Well, if that's really the case then Hulu didn't think this thing through very much. I don't have much sympathy if they expose the functionality to the world and then complain when people "abuse" it. Welcome to the world, Hulu.
In general, I like Hulu a lot and use their service almost every day. I can't imagine Hulu will survive for long, however. They provide too much service with too little hassle. I'll enjoy it while I can and find something else when it's gone.
Yes, because those of us who are familiar with the District know that if you slow down, you are more likely to get hit by gun fire.
Seriously, though, if Red Light Cameras were there to improve safety, I'd support them. People do dangerous things at red lights. I used to live in a high-rise apartment 12 floors above a busy intersection and I used to see accidents at the intersection on a regular basis. There's no doubt that running red lights was a huge factor in this problem.
But in too many cases, this is all about increasing revenue. Shortening yellow lights is downright evil because it increases accidents. Just another money grab from corrupt officials.
I was browsing the jazz section and saw an album with 3 tracks, totalling about 39 minutes, which is a really short album. 12 credits to download.
This is insane. If it were a 78 minute album, I could see that, but this is half the length of a CD but they are arbitrarily charging the same as they would for twice as much material.
I was a dedicated and enthusiastic customer for eMusic for 3 and a half years, and did everything I could to promote them on online forums and by word of mouth.
I no longer feel it's appropriate to promote them and I am considering cancelling my subscription soon.
Thanks eMusic. I can promise you will lose a ton of loyal customers, especially the kind that reject iTunes and Napster, etc. I guess the only bad thing you _haven't_ done is adopt DRM, and at the rate things are going, I wouldn't be surprised to see that. It seems you've sold out to Sony and the losers will be the indie groups and their fans.
I think the word you are looking for is "alludes".
Also, the change hasn't happened yet. eMusic has said the Sony thing will occur in "early July". As far as I can tell the download policy hasn't changed yet.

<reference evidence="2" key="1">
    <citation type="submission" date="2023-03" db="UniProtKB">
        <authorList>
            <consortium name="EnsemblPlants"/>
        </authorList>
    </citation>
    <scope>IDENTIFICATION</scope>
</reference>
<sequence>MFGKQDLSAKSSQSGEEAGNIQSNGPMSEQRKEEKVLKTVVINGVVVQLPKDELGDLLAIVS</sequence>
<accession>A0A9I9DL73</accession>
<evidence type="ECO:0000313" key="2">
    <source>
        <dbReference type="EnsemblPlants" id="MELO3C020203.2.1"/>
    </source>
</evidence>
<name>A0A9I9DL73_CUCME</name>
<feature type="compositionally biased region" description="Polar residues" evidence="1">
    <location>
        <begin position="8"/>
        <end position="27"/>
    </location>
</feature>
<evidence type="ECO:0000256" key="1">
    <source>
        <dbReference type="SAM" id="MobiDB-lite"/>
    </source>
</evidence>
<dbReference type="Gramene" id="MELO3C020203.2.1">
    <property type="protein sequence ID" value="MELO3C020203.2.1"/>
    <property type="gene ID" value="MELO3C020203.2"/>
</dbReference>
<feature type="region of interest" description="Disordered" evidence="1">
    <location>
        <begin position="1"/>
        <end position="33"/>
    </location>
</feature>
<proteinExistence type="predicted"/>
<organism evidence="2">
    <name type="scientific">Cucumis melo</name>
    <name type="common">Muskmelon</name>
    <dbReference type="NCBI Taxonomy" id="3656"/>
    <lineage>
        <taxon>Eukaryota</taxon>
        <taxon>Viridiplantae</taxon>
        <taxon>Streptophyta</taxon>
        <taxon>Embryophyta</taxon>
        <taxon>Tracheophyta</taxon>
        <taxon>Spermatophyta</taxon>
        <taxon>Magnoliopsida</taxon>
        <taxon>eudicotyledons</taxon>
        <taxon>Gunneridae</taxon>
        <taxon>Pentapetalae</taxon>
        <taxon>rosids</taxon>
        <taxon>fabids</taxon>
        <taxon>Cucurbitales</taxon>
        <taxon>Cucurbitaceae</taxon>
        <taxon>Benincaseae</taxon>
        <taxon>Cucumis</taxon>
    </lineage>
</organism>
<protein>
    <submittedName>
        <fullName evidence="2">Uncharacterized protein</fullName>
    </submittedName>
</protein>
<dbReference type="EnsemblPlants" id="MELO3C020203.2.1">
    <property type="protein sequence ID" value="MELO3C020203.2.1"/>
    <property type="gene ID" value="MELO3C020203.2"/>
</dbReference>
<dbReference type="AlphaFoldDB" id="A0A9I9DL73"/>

Of course, since music comes and goes to eMusic like the wind, there are already tons of things I can't re-download that I've bought over the years, but I'm a compulsive backup-er, so it's not a problem for me.
I've used it a few times out of convenience, but never out of necessity.
Worse, those human stains in Congress are rushing through new legislation that is probably vaguely worded and unconstitutional and definitely chilling of free speech because they have this uncontrollable urge to give the appearance of Doing Something, even though what they usually do is make the problem worse.
No new laws are needed. This woman is already convicted, and yet those useless gasbags on Capitol Hill have to waste more paper making something illegal, illegal.
Seems like yet another case of dead tree (or dead polymer) media hamstringing themselves and sticking to their best and most loyal customers.
Nothing new here, except you would think WotC, of all people, should get it. It seems however, the **AAs don't have the monopoly on lack of common sense, or a monopoly on trying to pretend the revolution that happened over a decade ago still doesn't exist.
And you're absolutely right. You don't want to tick off the geeks, they have the wherewithal and the obsessive personality types to exact payback from WotC. Those are practically a prerequisite to be a user of their products in the first place.
Somehow, we've gone from "The Customer is always right." to "The Customer is our enemy." and it will be a long time, if ever, until things get back to something sane that actually serves customer and vendor alike.